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LAHORE: Just two days into the Eid-ul-Azha, the people have rushed to the cattle markets to buy sacrificial animals, but exorbitant prices and sultry weather have dampened their spirits.

The Lahore district administration-designated sacrificial animals markets were buzzing with buyers with the hope of buying an animal, but the prices forced them to leave the markets empty-handed and disappointed.

Most of the buyers complained that the prices of these animals do not fit in their pockets. This very factor had deterred the people from visiting the markets earlier with the hope that the prices would come down nearer to Eid day, which was not the case on Friday.

The administration had set up one permanent and 12 temporary cattle markets at Shahpur Kanjran, Pine Avenue Road, Shanu Baba (near Raiwind Road), Sundar Road (opposite Nisar Haveli), NFC Society (near Bahria Town), Raiwind Road (near Manga Mandi), Sagian Road, Lakho Dahar (near Lahore Ring Road), LDA City (near Kahna Kacha Road), Gajumata (near Lahore Ring Road Office), N Block of DHA Phase 9 and Sabzi Mandi (near Nishtar Colony).

During the visit to the markets, it was noticed that many buyers were giving preference to goats and sheep over cows due to the spread of Lumpy Skin Disease (LSD) in big animals.

This year, it was expected that the sacrificial animals would be expensive due to the inflationary environment, but to many buyers the prices were shocking. The demand price for sacrificial animals has witnessed manifold increase. A goat of an average size ranged between Rs40,000 and Rs55,000, which last year was available in the range of Rs25000-30,000.

Moreover, the prices of a goat/sheep of medium size jumped to around, on average, Rs60,000 that was available for around Rs36,000 last year and if the animal’s look is outstanding then add an extra Rs20,000. The price of a well-built goat/sheep starts from Rs90,000 and goes up to around Rs100,000; this group of animals is for the elite class only.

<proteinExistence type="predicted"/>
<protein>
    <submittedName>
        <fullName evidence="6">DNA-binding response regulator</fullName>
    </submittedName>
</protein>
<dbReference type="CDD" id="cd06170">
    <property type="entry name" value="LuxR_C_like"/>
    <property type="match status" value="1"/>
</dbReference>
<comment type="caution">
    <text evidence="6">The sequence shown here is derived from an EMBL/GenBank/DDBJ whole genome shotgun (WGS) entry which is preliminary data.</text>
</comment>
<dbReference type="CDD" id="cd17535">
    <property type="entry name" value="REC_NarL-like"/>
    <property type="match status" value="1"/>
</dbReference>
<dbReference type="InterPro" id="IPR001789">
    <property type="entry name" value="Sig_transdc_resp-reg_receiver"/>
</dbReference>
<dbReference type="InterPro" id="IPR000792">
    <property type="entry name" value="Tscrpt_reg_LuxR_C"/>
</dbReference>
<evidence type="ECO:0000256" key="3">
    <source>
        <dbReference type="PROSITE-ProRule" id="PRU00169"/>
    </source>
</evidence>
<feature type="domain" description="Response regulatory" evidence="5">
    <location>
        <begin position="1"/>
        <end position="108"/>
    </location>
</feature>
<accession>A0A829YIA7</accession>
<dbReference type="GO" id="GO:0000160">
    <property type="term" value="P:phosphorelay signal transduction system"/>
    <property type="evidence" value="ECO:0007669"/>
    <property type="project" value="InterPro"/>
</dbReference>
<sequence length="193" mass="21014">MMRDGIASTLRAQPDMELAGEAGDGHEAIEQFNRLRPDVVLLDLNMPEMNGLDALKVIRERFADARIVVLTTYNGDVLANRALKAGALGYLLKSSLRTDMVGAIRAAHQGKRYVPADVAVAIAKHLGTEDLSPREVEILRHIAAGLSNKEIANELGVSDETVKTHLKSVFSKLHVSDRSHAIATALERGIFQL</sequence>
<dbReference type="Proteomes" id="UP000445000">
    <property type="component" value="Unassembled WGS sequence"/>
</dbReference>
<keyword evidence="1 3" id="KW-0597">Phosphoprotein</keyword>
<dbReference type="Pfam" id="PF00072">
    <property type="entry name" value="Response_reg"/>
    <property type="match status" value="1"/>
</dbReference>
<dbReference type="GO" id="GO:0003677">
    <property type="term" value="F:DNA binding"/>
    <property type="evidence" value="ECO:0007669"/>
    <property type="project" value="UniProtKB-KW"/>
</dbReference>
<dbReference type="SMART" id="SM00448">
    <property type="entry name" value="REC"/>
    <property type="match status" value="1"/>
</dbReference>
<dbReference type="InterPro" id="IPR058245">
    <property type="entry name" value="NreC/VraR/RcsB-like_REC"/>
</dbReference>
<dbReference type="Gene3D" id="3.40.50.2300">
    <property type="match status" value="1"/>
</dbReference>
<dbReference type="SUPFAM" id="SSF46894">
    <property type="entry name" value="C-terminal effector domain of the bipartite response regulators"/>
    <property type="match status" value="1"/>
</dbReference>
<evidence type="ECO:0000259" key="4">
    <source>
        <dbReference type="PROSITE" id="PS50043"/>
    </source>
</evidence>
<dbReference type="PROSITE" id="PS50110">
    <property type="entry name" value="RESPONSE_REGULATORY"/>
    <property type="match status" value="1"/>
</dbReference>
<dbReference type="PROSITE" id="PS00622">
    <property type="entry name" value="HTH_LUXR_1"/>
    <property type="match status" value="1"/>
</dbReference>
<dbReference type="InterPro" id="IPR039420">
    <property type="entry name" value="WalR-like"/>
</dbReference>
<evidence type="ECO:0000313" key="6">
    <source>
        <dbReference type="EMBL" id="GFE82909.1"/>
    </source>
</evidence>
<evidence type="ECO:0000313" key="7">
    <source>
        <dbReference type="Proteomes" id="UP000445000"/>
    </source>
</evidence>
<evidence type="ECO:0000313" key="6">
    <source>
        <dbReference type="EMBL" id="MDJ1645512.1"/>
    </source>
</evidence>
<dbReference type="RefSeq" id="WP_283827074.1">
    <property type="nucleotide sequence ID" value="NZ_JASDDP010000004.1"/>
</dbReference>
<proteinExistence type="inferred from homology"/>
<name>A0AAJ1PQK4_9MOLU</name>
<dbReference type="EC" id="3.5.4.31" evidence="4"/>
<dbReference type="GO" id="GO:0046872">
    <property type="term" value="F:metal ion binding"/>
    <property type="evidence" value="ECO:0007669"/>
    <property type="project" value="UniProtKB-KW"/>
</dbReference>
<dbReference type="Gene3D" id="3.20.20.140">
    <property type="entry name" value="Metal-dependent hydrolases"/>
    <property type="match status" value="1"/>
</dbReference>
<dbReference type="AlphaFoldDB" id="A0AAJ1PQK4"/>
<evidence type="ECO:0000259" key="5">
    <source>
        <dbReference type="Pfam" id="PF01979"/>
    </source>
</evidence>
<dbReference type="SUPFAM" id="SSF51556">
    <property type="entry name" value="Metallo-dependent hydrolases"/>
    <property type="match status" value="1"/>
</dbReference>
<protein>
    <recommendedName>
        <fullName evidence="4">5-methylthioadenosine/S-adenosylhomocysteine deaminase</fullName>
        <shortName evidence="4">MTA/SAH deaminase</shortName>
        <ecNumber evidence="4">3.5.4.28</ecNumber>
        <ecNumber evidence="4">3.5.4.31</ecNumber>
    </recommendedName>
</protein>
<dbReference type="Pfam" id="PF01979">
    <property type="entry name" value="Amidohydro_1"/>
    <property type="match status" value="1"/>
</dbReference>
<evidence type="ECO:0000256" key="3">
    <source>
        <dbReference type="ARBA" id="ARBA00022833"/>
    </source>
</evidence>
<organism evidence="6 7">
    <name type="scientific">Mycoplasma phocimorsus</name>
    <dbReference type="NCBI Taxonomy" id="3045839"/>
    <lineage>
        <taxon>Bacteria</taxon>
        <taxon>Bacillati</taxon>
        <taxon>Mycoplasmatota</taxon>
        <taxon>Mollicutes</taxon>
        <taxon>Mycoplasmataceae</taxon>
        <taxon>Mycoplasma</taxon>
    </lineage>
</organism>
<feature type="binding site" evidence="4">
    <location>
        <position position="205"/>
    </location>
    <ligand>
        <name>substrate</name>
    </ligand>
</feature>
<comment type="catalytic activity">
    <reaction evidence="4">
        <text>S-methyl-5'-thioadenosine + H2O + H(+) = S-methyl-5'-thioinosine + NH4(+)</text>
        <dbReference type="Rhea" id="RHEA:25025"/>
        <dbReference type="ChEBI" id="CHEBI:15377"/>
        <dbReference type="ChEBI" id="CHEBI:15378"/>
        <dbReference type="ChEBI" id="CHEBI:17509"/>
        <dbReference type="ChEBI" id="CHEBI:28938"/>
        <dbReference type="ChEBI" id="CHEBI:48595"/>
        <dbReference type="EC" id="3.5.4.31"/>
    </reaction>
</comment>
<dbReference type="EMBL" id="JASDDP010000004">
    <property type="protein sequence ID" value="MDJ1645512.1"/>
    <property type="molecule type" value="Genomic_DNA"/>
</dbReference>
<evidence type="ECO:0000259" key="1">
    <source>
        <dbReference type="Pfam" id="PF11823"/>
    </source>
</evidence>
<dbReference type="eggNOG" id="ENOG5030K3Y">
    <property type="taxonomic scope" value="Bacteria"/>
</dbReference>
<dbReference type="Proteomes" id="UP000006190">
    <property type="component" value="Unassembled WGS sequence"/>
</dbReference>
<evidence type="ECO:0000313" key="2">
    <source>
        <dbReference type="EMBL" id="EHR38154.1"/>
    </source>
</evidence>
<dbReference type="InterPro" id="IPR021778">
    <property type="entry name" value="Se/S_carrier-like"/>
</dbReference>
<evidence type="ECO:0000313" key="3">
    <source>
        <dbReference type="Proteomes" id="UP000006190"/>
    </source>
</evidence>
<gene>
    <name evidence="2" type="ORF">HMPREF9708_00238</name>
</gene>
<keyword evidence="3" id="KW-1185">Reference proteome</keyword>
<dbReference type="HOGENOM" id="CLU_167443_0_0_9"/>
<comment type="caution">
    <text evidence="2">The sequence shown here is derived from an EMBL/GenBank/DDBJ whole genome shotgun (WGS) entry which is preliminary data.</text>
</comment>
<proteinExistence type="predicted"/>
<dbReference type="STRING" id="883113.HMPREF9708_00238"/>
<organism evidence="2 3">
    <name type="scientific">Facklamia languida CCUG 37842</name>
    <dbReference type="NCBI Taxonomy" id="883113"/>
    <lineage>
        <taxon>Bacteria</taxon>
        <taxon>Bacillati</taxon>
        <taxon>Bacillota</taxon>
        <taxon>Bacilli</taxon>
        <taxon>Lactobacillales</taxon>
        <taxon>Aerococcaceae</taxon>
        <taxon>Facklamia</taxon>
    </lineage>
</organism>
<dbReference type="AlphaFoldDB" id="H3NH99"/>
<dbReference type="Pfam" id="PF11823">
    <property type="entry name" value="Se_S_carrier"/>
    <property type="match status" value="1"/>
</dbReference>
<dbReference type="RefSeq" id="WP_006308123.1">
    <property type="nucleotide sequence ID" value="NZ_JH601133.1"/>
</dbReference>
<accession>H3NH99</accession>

The prices of cows also witnessed a considerable increase, but less in comparison to small animals. The price of an average cow was between Rs125,000 and Rs130,000 whereas the same animal was available in the range of Rs90,000-95,000 last year.

For a well-built buffalo, the sellers were asking for between Rs180,000 and Rs220,000, depending on its look, and last year this size animal was available in the range between Rs135,000 and Rs180,000. However, the fear of LSD has slowed down the sale of cows; the buyers were reluctant to buy these sacrificial animals and thus were focused on goats and sheep.

The story of people buying cows infected with LSD was spreading among the people. A buyer met at LDA Avenue One told this scribe that one of his friends bought a buffalo infected with LSD. “The disease emerged only after buying the animal a few days ago. Hence, I have decided to go for a goat; it is very expensive but it was a safe buy,” he added.

To assure the buyers of big animals, the sellers were showing LSD vaccination certificates. The local administration was vaccinating big animals at the arrival of the markets and was very vigilant. It has decided to slaughter a cow infected with the disease on the spot and arrest the seller for selling an infected animal.

Meanwhile, the sellers say the high cost of transportation and animal fodder was responsible for the current prices of animals in the market. Allah Ditta, a trader at LDA Avenue One cattle market who hails from south Punjab, told this scribe that thousands of animals are available in the market, but due to the exceeding cost of fodder and other items, the price of animals was very high.

Shakeel from northern Punjab pointed out that an unprecedented hike in the prices of petrol has made transportation of animals very expensive and thus this factor alone compelled them to push the prices of animals up. “Combination of this factor and increase in the price of animal feed has pumped up the price of a sacrificial animal,” he added.

A buyer, Bilal Sheikh, complained of high prices and said that the goatherds were asking ridiculous prices for a goat. “It was almost double from last year. I am a businessman and even then I am finding it hard to find an animal at a reasonable rate,” he added.

Another buyer was seen leaving the market empty-handed and his face showed displeasure over the prevailing skyrocketing prices of animals. He showed anger and said nothing positive can happen in this country. “For the past few years, the animals have become unaffordable for the common man and this year it was ridiculous,” he added. He pinned his hopes on the rain that may bring the prices down and thus he could buy an animal within his budget. People were also complaining about higher transportation charges from markets to homes because of high petrol prices. A buyer said that he had to pay over Rs3000 to transport the animals he bought from Shahpur Kanjran to his place in Islampura.

Copyright Business Recorder, 2022

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